One Night Spent as a Typhoon Refugee at Narita Airport
While lying inside a donated sleeping bag on the floor of Narita Airport last night, I was caused to reflect on the similarities between two tragedies. The feeling of uncertainty and helplessness were evident after both the March 11, 2011 earthquake, its subsequent tsunami, and Tokyo’s recent reaction to the direct hit of Typhoon fifteen. The atmosphere was eerily nostalgic.
In both cases, transportation and communication systems were disrupted, causing immediate confusion, panic, and frustration. Highways were closed forcing jams and trapping people in their cars for hours, flights were canceled and rerouted, and phone lines and internet were diminished by over demand.
Taxis traveled all night to receive exorbitant fares on routes typically requiring less than two hours to complete. Available trains and buses were packed full while thousands lined up uncertain of future availability nor aware of how to actually book tickets.
(Japanese customers accessed reservations online and used prepaid passes called Suica to board trains and buses. Tourists had to purchase tickets.)
Let’s consider the reactions of the Japanese Airport Authorities who faced the problems at Narita Airport. How did the airport authorities deal with the thirteen thousand stranded passengers whose communication options were limited with minimal choices to travel into Tokyo?
(Please note, Narita International Airport is also known as the New Tokyo International Airport but is located in Chiba Prefecture approximately 60 kilometers east of Central Tokyo.)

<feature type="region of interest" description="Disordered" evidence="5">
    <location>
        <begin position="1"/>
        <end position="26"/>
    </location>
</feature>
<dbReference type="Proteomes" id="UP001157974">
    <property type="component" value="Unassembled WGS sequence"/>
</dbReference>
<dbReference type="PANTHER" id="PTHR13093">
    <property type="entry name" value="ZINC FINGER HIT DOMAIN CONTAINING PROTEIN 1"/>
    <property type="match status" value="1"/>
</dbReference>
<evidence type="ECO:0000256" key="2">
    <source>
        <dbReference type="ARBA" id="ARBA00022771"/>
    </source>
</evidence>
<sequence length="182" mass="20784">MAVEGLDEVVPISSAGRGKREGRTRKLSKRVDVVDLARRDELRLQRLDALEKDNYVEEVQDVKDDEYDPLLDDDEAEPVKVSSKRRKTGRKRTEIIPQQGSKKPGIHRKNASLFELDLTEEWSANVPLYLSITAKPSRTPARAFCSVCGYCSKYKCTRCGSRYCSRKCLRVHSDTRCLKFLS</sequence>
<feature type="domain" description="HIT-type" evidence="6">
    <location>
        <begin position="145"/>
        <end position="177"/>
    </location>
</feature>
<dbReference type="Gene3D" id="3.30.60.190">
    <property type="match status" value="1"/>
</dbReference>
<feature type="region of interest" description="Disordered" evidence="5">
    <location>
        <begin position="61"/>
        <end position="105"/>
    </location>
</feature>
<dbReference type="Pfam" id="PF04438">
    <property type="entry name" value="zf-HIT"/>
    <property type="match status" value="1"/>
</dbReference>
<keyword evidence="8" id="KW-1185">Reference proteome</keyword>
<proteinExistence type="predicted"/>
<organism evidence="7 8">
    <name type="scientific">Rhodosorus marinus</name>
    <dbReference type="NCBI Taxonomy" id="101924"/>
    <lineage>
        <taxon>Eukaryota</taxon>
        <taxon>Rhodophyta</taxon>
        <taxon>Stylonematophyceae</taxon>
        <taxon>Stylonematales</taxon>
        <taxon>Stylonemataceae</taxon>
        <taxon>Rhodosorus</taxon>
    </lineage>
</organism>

The typhoon refugees at Narita Airport were provided sleeping bags, water, and some snacks. This was impressive as the items appeared to materialize out of thin air. Just as inspiring was the civil conduct of the vast majority of the people facing a night on the public facility’s floor while surrounded by thousands of strangers.
People kindly shared available information about transportation and places where one might secure food. Conversations were mostly upbeat, and polite action seemed to be the default. People disposed of their trash and left washrooms as neat and clean as possible.
The problem at Narita was simply the lack of available data for foreign travelers who were not privy to Japanese announcements, signage, and online reports.
The essential direction regarding bus and train departures and the available taxi services was sadly lacking. Few tourists knew about the luggage courier services available at reasonable rates at the airport. The definition of disruption is "change without preparation," and it was actualized at Narita Airport.
I’m home and comfortable after riding overcrowded trains in the company of exhausted travelers and business commuters inconvenienced by our unexpected appearance. I’ve completed a much-needed shave and shower and am feeling gratified to have the opportunity to experience life as an expatriate in Kawasaki.
The Japanese often listen to criticism and make necessary adjustments over time. I’m sure the next time a typhoon requires thousands to sleep overnight at Narita Airport the essential announcements with key data will be shared in multiple languages.
Two other takeaways: I need to check weather reports before flying, and I’m not the only one who snores.